(woo..kind of heavy, I know. Perhaps a bit melodramatic too. I should probably stick to getting drunk at pubs. Easy, relaxed, and nobody remembers this the next morning)

Monday, January 23, 2006

A Precocious Comfort

I hope my absence hasn't troubled anyone. I have immediately discovered the difficulties of maintaining a blog, as it seems to require both a diligence and an ingenuity that I may not actually possess. Nonetheless, I've decided to painstakingly formulate the third installment of this online journal. Perhaps perseverence will yield surprising results.

As somewhat of a preface, I'd like to thank everyone who emailed, messaged, called, facewalled, or otherwise took the time to wish me a happy birthday. You're all on my good list, which I don't actually have, but if I had one, you'd probably be on it. In all seriousness, I was touched.

In regards to London, it's going pretty well, although I'm finding it difficult to become ensconced with my regular work routine while in such an incredible place. Only one of my classes has thus far captivated my interest, which only compounds the situation. Hopefully things pick up in the others, but I'm not terribly optimistic. I've become extremely apt at judging a professor's quality at this point, and my other professors leave a lot to be desired.

On the cultural/entertainment side of things, a lot has happened since I last posted. The highlight has probably been a boat cruise on the Thames (but no, I sadly did not see the whale). It was probably the first redeemable event my university here has put together. Lots of people went, so in addition to being beautiful and enjoyable on its own, it also provided an opportunity to mingle with some new people. Other things have occurred, such as trips to Westminster, The National Gallery, various London theatres, Oxford University, and Parliament. If any one of those things piqued your interest, feel free to ask me about them online/through email.

With the tedious life updates out of the way, I feel free to focus on the true intent of this post, the issue of comfort. The trajectory of my experience in Britain has undoubtedly been wildly unstable. To some degree, this is what gives the experience it's allure: a liberation of sorts, from the mundane and monotonous routines of the familiar. It was probably a large part of my own reasoning for coming to London. There is, all romanticizing aside, some truth to the conception of study abroad as an exercise in self-ecstasy. Still, I think there is a point where that emotional state is transcended, and I believe I've at least done that temporarily. I wouldn't be surprised to discover that the ecstasy is actually intermittent, as opposed to something ephemeral, but for now I've certainly achieved another plane. It's this plane, this comfort, that has emerged as the new definitive stage of my experience here.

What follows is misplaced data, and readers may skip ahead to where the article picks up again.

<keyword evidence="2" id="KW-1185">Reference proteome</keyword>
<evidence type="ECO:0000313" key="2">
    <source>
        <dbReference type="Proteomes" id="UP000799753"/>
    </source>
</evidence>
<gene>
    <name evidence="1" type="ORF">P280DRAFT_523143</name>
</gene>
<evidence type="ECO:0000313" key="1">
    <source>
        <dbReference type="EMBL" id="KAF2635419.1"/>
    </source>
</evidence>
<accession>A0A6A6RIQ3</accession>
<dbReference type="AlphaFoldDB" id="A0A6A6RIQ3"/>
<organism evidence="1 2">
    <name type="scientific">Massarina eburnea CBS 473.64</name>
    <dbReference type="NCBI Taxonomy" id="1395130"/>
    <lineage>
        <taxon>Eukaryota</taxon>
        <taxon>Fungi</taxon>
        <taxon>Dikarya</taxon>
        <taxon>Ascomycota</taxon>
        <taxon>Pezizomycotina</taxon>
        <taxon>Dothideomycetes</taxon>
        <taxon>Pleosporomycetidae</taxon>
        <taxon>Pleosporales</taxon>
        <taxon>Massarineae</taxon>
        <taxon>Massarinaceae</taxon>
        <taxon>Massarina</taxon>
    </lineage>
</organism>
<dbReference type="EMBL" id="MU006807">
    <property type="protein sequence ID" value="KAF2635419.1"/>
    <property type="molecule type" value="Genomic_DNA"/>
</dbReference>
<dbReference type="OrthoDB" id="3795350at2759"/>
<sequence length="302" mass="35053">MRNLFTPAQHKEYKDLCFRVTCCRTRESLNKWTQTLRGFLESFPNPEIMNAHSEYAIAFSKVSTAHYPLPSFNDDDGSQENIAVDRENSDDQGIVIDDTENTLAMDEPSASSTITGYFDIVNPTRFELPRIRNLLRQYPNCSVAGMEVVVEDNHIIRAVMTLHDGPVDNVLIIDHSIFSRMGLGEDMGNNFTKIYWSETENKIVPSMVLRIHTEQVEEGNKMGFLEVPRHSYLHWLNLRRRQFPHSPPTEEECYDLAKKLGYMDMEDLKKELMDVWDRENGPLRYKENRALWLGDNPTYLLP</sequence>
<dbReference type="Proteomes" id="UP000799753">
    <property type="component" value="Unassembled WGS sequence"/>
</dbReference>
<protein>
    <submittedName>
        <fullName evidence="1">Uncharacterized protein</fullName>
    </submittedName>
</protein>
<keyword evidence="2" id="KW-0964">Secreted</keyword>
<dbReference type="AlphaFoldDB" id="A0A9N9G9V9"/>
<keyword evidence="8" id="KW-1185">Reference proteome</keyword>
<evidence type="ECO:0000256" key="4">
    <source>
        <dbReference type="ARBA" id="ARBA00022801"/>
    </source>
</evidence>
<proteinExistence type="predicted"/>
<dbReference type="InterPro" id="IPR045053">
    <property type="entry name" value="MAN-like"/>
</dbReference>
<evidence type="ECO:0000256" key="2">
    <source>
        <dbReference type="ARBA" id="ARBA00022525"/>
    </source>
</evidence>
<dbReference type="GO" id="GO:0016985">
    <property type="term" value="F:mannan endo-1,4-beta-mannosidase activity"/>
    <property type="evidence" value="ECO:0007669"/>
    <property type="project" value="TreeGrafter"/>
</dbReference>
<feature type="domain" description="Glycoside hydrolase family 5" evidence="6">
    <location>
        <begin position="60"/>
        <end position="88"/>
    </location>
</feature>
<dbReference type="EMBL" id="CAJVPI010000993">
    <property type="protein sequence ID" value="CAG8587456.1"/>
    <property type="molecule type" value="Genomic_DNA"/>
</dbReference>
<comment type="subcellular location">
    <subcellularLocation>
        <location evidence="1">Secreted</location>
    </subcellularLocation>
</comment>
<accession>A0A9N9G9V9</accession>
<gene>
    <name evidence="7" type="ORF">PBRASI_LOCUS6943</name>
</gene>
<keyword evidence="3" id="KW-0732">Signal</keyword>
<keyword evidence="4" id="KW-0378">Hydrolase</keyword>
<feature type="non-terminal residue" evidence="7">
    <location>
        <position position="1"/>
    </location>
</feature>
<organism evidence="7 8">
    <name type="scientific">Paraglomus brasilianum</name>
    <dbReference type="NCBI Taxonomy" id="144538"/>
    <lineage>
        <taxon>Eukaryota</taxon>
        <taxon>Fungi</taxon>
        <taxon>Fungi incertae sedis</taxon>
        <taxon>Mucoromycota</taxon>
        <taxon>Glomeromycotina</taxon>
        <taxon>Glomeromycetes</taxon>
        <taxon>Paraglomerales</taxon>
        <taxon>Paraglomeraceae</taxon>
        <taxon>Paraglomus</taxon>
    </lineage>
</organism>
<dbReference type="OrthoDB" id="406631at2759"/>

I'm not about to say that everything has fallen into place or that this is everything I want...because that wouldn't be true. However, this stage is characterized by a more palpable sense of contentment, a contentment that is perhaps achievable. People, places, and opportunity seem to be there, if not in abundance, and I have a sense that I can craft my own experience here without succumbing to an experience contrived by circumstance. Prior to this frame of mind I endured an emotional upheaval of polarity and inconstancy. I liked elements of that, and wouldn't trade that part of the experience for anything. Still, it's a relief to feel a wave of comfort, however precocious it may be.

Friday, January 13, 2006

Two Girls Holding Hands

The beauty of travelling across the ocean to live in another country resides largely in the opportunity to witness and experience a vastly different culture. Culture in London is remarkably diverse, but sadly my opportunities to really experience it first-hand have been thus far circumscribed to observation. Westminster caters to an extensive international student base, but unfortunatley that often means clustering these students together for the purpose of ease. Obviously classes haven't even started yet, at which point the number of opportunities should increase exponentially, but the sooner I can get rolling on my British accent the better.

Still, things are of course, leveling out as time passes. I'm not sure whether or not to expect a plateau of sorts to be established, a plateau by which the magnitude of my experiences will be measured. I do assume that a routine of sorts will eventually form itself, perhaps unconsciously. The question then becomes whether or not that routine becomes insipid. Obviously, without even having started classes, it's difficult to intelligently prognosticate about.

As for the title of this post, it alludes to one of my many promenades through London. I found myself traversing one of the innumerable underground tube stations in London only to stumble upon this unfamiliar display of public affection. I was busy contemplating this, when the woman on the left turned back and gazed into my eyes. I hadn't, at this point, looked at her directly, but something indicated to me that she had a very pallid complexion. I jerked around only to accidentally brush against her. "Oh, gosh.." I said, before carefully perusing her for the first time, and then continued, "..I'm terribly sorry...sir." Hmm....maybe the Brits aren't so different after all.